just announced
everybody gets a free case.


i'd go with the duct tape.

Hey......call it "The Duct Tape" phone now.

Posted by: TheBabeNemo | July 16, 2010 1:36 PM | Report abuse

If Motorola or HTC or Google or Samsung have any marketing smarts, they'll come out with a grunge smart phone called the Duct Tape.

Posted by: angelos_peter | July 16, 2010 1:43 PM | Report abuse

Per the NYT apple will give every buyer a cover to help with the signal problem. Where's the WaPO?

Posted by: tojo45 | July 16, 2010 1:44 PM | Report abuse

I can't believe this Schumer dedicated time and attention to this matter. Seems to trivialize his position just a bit...You know, there are two wars, oil in the gulf, an ongoing financial crisis...Anything for votes I guess.

Posted by: 123cartoon | July 16, 2010 1:44 PM | Report abuse

The real story is in the investment. Apple was aware of the problem but put it out anyways for profit expediancy.

GM did the same thing - put out crappy product with defects known making monster profits & then came along the German and Japenese competition releasing superior product to eventually put GM into bankruptcy.

Seems to me "we're not perfect" is a cop-out that's somewhere in between mediocre & waste product. Does this new image of Apple aspire to the likes of GM?

Posted by: GarrisonLiberty | July 16, 2010 1:45 PM | Report abuse

Apple fanboys must be crying. At the same time, I doubt any of the fanboys would care about the glitch when it is so important to have/worship anything that Apple puts out.

Posted by: miknugget | July 16, 2010 1:49 PM | Report abuse


"We’re not perfect, phones aren’t perfect,” Jobs said.

Of course the fact that they knew about the iPhone's antenna's issues well before it was introduced doesn't seem to bother Jobs.

Perhaps Apple needs to start thinking more about servicing its customers instead of making every last penny on it's products.

A poor product on top of AT&T's pathetic coverage shouldn't endear customers to either product.


Posted by: helloisanyoneoutthere | July 16, 2010 1:58 PM | Report abuse


The Motorola Droid X completely destroys iPhone 4, feature for feature, in every performance category. Not even close.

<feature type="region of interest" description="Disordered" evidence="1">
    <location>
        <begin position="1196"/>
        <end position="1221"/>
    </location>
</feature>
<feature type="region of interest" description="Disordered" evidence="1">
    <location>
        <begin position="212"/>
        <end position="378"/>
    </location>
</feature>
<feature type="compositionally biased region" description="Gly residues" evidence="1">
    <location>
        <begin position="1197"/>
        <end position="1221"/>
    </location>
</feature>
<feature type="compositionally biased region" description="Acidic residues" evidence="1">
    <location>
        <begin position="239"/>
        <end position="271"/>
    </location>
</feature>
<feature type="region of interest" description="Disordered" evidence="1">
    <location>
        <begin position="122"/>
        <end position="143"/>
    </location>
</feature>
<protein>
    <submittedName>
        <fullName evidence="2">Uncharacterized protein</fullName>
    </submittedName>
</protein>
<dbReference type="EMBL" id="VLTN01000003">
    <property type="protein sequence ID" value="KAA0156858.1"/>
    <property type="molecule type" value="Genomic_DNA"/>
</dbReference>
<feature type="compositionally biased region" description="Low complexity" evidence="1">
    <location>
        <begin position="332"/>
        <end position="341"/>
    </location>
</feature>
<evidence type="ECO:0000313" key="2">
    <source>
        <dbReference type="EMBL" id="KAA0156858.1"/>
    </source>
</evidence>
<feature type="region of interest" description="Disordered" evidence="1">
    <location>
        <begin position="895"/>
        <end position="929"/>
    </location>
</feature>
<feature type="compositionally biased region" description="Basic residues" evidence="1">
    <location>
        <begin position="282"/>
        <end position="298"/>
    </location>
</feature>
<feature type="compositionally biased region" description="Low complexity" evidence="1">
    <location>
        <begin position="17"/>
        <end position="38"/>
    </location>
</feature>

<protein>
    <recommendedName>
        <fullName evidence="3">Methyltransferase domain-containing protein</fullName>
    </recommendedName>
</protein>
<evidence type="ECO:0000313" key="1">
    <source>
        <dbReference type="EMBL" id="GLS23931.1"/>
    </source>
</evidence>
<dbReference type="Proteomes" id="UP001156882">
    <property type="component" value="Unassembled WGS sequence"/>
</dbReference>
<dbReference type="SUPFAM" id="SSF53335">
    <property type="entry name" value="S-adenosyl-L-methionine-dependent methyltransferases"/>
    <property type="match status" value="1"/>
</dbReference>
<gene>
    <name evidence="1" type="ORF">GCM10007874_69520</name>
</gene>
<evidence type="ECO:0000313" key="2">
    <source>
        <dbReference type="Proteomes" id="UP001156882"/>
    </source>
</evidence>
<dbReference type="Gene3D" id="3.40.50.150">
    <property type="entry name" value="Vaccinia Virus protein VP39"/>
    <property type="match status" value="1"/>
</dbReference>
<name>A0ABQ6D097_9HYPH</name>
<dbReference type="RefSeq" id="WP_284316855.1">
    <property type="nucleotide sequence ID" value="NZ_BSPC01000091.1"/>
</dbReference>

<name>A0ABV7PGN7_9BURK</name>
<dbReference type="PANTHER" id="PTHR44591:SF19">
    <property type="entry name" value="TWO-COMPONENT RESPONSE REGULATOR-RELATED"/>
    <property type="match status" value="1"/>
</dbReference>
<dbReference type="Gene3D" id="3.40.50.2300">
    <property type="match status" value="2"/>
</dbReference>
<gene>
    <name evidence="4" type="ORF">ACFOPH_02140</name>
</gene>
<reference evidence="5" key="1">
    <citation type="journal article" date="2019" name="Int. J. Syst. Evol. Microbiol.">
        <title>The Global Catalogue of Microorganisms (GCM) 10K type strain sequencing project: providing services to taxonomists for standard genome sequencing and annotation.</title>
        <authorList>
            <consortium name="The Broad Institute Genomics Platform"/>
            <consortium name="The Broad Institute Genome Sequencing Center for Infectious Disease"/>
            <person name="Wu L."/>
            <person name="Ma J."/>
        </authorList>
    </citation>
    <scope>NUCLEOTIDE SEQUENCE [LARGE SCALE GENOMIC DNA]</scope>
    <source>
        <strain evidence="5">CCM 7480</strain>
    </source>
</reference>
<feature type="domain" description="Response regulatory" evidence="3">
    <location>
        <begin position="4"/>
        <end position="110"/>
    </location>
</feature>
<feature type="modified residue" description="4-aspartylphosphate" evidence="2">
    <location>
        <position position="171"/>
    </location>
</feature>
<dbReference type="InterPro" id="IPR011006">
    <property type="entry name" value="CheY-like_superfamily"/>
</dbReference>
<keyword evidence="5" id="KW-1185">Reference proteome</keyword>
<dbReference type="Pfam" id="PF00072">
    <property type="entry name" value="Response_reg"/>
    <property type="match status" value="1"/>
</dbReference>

Posted by: screwjob17 | July 16, 2010 2:02 PM | Report abuse

What to do if you hold Apple stock, which has dropped 7%:

Hold it differently.

Posted by: ibidibid | July 16, 2010 2:04 PM | Report abuse

I called Chuck Schumer on my iPhone, and he didn't pick up.

I'm a take the damn thing back. You know I'm sayin? Shazizzle.

Posted by: pressF1 | July 16, 2010 2:05 PM | Report abuse

Well, Jobs is right, he's not perfect, and neither is his phone (and neither are a lot of similar smart phones from Apple's competitors). But he has handled this situation very poorly from the beginning ("It's AT&T's fault, it's how you hold it, it's man-made global warming" (okay, I made this last one up)). C'mon, already! Just 'fess up, fix it, and move on!

Posted by: c0lnag0 | July 16, 2010 2:08 PM | Report abuse

Where's the news about the FREE CASE to fix the problem???

Does WaPo have a time lag problem here?

What happened to STOP THE PRESSES!!!

Or is my internet on a time-delay -- which is possible, given what I have reported here:

http://nowpublic.com/world/u-s-govt-uses-spoofed-web-pages-and-urls-censor-internet

Posted by: scrivener50 | July 16, 2010 2:13 PM | Report abuse

Owned the Original iPhone, 3G, and now the 4. No probs whatsoever. If anything, dropped my 3G in the potty and inadvertently dipped in the ocean (beach) with 4 in pocket during 4th of July. To date, both work like the fine toys that they are. Note: Wifey doesn't know the hand-me-down 3G she got went in the drink ;0

Posted by: SportsFan4Ever | July 16, 2010 2:29 PM | Report abuse

I love Kang's "from a regulatory perspective!" Next thing we'll know the government will appoint a Cell Phone Czar (to work within DHS?) and Eric Holder will institute a criminal investigation of Steve Jobs. Congress will pass the Universal Phone Care act, requiring everyone to have a cell phone (with government-issued phones for those who "can't afford" one). Come on, Schumer! Keep your supercilious meat hooks off Apple. They're one of the few places in America where people still make things rather than sell insurance to each other. And maybe we can get all the pompous media people, who can't write a complete article in correct English, and probably can't spell "antenna", much less know what it is, to lay off the indignation. It's not a big deal. It will be corrected and, if not, the competition will thrive.

Posted by: gauthier310 | July 16, 2010 5:13 PM | Report abuse

Good political savvy by Schumer to write to Apple asking for accountability on this matter. Why does the FTC have to get written complaints before they act? Apple's customers seem to be so in awe of the product and the company that they are unable to recognize that they have been had. Did Apple knowingly release a defective product? That question bears some impartial investigation. Saying that all of their products have problems is an easy way of ducking responsibility on this particular "event".

Posted by: vpucsekberman | July 19, 2010 10:50 AM | Report abuse

The comments to this entry are closed.